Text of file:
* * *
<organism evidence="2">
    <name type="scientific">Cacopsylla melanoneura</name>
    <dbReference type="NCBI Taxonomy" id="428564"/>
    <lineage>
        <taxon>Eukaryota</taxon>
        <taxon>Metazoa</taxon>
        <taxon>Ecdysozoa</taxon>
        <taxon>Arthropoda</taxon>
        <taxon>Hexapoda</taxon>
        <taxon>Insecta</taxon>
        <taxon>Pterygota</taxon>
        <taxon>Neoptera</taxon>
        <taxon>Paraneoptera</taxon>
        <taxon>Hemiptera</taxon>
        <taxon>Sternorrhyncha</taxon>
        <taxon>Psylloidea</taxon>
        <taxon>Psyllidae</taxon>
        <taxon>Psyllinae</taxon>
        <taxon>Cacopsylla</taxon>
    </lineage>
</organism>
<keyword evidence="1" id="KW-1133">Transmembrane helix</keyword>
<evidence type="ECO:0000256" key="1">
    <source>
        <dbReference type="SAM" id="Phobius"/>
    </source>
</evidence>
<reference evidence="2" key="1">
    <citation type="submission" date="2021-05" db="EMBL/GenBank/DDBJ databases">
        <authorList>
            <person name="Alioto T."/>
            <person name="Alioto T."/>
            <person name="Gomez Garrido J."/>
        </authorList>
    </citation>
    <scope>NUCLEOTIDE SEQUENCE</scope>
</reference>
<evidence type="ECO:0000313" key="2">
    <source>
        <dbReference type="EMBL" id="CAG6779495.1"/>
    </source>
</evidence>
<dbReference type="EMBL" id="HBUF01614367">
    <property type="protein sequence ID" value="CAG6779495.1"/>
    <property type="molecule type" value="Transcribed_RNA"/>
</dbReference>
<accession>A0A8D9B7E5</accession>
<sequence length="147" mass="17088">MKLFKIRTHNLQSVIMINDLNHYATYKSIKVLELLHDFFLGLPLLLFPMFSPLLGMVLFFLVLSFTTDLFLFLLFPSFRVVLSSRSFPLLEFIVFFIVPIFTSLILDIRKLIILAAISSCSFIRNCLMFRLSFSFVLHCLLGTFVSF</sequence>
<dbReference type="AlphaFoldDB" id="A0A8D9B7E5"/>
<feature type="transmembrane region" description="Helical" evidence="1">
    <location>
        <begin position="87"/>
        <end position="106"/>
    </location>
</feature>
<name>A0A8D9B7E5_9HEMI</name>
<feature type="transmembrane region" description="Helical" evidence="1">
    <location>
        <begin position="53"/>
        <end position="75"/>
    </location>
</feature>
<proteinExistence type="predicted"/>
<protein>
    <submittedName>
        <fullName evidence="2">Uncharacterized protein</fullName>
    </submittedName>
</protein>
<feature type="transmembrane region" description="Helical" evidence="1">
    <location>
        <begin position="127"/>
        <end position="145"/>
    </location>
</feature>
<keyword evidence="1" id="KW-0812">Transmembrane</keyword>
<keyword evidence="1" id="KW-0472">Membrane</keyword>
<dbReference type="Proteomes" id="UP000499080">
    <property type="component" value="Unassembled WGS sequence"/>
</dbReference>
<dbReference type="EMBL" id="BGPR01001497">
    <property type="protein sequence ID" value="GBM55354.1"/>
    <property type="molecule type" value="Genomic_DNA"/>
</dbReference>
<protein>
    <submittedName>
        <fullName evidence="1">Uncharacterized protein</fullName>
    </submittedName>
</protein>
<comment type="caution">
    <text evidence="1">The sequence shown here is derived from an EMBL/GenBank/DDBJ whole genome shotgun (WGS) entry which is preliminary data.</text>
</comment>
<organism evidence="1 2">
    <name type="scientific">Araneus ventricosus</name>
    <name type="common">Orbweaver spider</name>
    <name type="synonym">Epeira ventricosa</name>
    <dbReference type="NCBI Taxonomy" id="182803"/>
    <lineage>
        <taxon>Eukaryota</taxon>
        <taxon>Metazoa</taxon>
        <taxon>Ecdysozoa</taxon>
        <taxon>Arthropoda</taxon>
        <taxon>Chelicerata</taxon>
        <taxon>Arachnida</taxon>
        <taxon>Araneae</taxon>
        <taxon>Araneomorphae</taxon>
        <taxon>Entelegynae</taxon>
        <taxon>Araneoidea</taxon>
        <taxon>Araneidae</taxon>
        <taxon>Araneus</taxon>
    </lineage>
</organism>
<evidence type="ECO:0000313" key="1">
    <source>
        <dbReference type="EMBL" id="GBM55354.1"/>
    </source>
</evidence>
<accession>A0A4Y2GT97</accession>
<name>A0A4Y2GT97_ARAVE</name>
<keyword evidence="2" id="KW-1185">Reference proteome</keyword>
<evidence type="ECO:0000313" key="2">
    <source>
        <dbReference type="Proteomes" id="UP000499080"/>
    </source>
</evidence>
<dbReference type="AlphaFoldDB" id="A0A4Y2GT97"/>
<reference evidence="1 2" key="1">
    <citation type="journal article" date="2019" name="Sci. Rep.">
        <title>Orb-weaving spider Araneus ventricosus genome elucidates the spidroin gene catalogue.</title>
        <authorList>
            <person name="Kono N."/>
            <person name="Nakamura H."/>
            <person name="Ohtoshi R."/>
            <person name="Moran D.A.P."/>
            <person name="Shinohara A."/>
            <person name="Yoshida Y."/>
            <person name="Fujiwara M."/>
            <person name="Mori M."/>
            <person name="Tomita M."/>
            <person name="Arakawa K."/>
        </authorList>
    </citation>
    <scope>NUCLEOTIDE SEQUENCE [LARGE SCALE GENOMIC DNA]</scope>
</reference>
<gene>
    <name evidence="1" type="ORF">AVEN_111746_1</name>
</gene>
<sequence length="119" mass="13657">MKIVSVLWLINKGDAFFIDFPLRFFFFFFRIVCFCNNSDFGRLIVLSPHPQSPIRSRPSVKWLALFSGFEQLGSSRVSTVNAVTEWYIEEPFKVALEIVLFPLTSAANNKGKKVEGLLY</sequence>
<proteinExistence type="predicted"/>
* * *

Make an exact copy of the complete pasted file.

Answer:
<organism evidence="2">
    <name type="scientific">Cacopsylla melanoneura</name>
    <dbReference type="NCBI Taxonomy" id="428564"/>
    <lineage>
        <taxon>Eukaryota</taxon>
        <taxon>Metazoa</taxon>
        <taxon>Ecdysozoa</taxon>
        <taxon>Arthropoda</taxon>
        <taxon>Hexapoda</taxon>
        <taxon>Insecta</taxon>
        <taxon>Pterygota</taxon>
        <taxon>Neoptera</taxon>
        <taxon>Paraneoptera</taxon>
        <taxon>Hemiptera</taxon>
        <taxon>Sternorrhyncha</taxon>
        <taxon>Psylloidea</taxon>
        <taxon>Psyllidae</taxon>
        <taxon>Psyllinae</taxon>
        <taxon>Cacopsylla</taxon>
    </lineage>
</organism>
<keyword evidence="1" id="KW-1133">Transmembrane helix</keyword>
<evidence type="ECO:0000256" key="1">
    <source>
        <dbReference type="SAM" id="Phobius"/>
    </source>
</evidence>
<reference evidence="2" key="1">
    <citation type="submission" date="2021-05" db="EMBL/GenBank/DDBJ databases">
        <authorList>
            <person name="Alioto T."/>
            <person name="Alioto T."/>
            <person name="Gomez Garrido J."/>
        </authorList>
    </citation>
    <scope>NUCLEOTIDE SEQUENCE</scope>
</reference>
<evidence type="ECO:0000313" key="2">
    <source>
        <dbReference type="EMBL" id="CAG6779495.1"/>
    </source>
</evidence>
<dbReference type="EMBL" id="HBUF01614367">
    <property type="protein sequence ID" value="CAG6779495.1"/>
    <property type="molecule type" value="Transcribed_RNA"/>
</dbReference>
<accession>A0A8D9B7E5</accession>
<sequence length="147" mass="17088">MKLFKIRTHNLQSVIMINDLNHYATYKSIKVLELLHDFFLGLPLLLFPMFSPLLGMVLFFLVLSFTTDLFLFLLFPSFRVVLSSRSFPLLEFIVFFIVPIFTSLILDIRKLIILAAISSCSFIRNCLMFRLSFSFVLHCLLGTFVSF</sequence>
<dbReference type="AlphaFoldDB" id="A0A8D9B7E5"/>
<feature type="transmembrane region" description="Helical" evidence="1">
    <location>
        <begin position="87"/>
        <end position="106"/>
    </location>
</feature>
<name>A0A8D9B7E5_9HEMI</name>
<feature type="transmembrane region" description="Helical" evidence="1">
    <location>
        <begin position="53"/>
        <end position="75"/>
    </location>
</feature>
<proteinExistence type="predicted"/>
<protein>
    <submittedName>
        <fullName evidence="2">Uncharacterized protein</fullName>
    </submittedName>
</protein>
<feature type="transmembrane region" description="Helical" evidence="1">
    <location>
        <begin position="127"/>
        <end position="145"/>
    </location>
</feature>
<keyword evidence="1" id="KW-0812">Transmembrane</keyword>
<keyword evidence="1" id="KW-0472">Membrane</keyword>
<dbReference type="Proteomes" id="UP000499080">
    <property type="component" value="Unassembled WGS sequence"/>
</dbReference>
<dbReference type="EMBL" id="BGPR01001497">
    <property type="protein sequence ID" value="GBM55354.1"/>
    <property type="molecule type" value="Genomic_DNA"/>
</dbReference>
<protein>
    <submittedName>
        <fullName evidence="1">Uncharacterized protein</fullName>
    </submittedName>
</protein>
<comment type="caution">
    <text evidence="1">The sequence shown here is derived from an EMBL/GenBank/DDBJ whole genome shotgun (WGS) entry which is preliminary data.</text>
</comment>
<organism evidence="1 2">
    <name type="scientific">Araneus ventricosus</name>
    <name type="common">Orbweaver spider</name>
    <name type="synonym">Epeira ventricosa</name>
    <dbReference type="NCBI Taxonomy" id="182803"/>
    <lineage>
        <taxon>Eukaryota</taxon>
        <taxon>Metazoa</taxon>
        <taxon>Ecdysozoa</taxon>
        <taxon>Arthropoda</taxon>
        <taxon>Chelicerata</taxon>
        <taxon>Arachnida</taxon>
        <taxon>Araneae</taxon>
        <taxon>Araneomorphae</taxon>
        <taxon>Entelegynae</taxon>
        <taxon>Araneoidea</taxon>
        <taxon>Araneidae</taxon>
        <taxon>Araneus</taxon>
    </lineage>
</organism>
<evidence type="ECO:0000313" key="1">
    <source>
        <dbReference type="EMBL" id="GBM55354.1"/>
    </source>
</evidence>
<accession>A0A4Y2GT97</accession>
<name>A0A4Y2GT97_ARAVE</name>
<keyword evidence="2" id="KW-1185">Reference proteome</keyword>
<evidence type="ECO:0000313" key="2">
    <source>
        <dbReference type="Proteomes" id="UP000499080"/>
    </source>
</evidence>
<dbReference type="AlphaFoldDB" id="A0A4Y2GT97"/>
<reference evidence="1 2" key="1">
    <citation type="journal article" date="2019" name="Sci. Rep.">
        <title>Orb-weaving spider Araneus ventricosus genome elucidates the spidroin gene catalogue.</title>
        <authorList>
            <person name="Kono N."/>
            <person name="Nakamura H."/>
            <person name="Ohtoshi R."/>
            <person name="Moran D.A.P."/>
            <person name="Shinohara A."/>
            <person name="Yoshida Y."/>
            <person name="Fujiwara M."/>
            <person name="Mori M."/>
            <person name="Tomita M."/>
            <person name="Arakawa K."/>
        </authorList>
    </citation>
    <scope>NUCLEOTIDE SEQUENCE [LARGE SCALE GENOMIC DNA]</scope>
</reference>
<gene>
    <name evidence="1" type="ORF">AVEN_111746_1</name>
</gene>
<sequence length="119" mass="13657">MKIVSVLWLINKGDAFFIDFPLRFFFFFFRIVCFCNNSDFGRLIVLSPHPQSPIRSRPSVKWLALFSGFEQLGSSRVSTVNAVTEWYIEEPFKVALEIVLFPLTSAANNKGKKVEGLLY</sequence>
<proteinExistence type="predicted"/>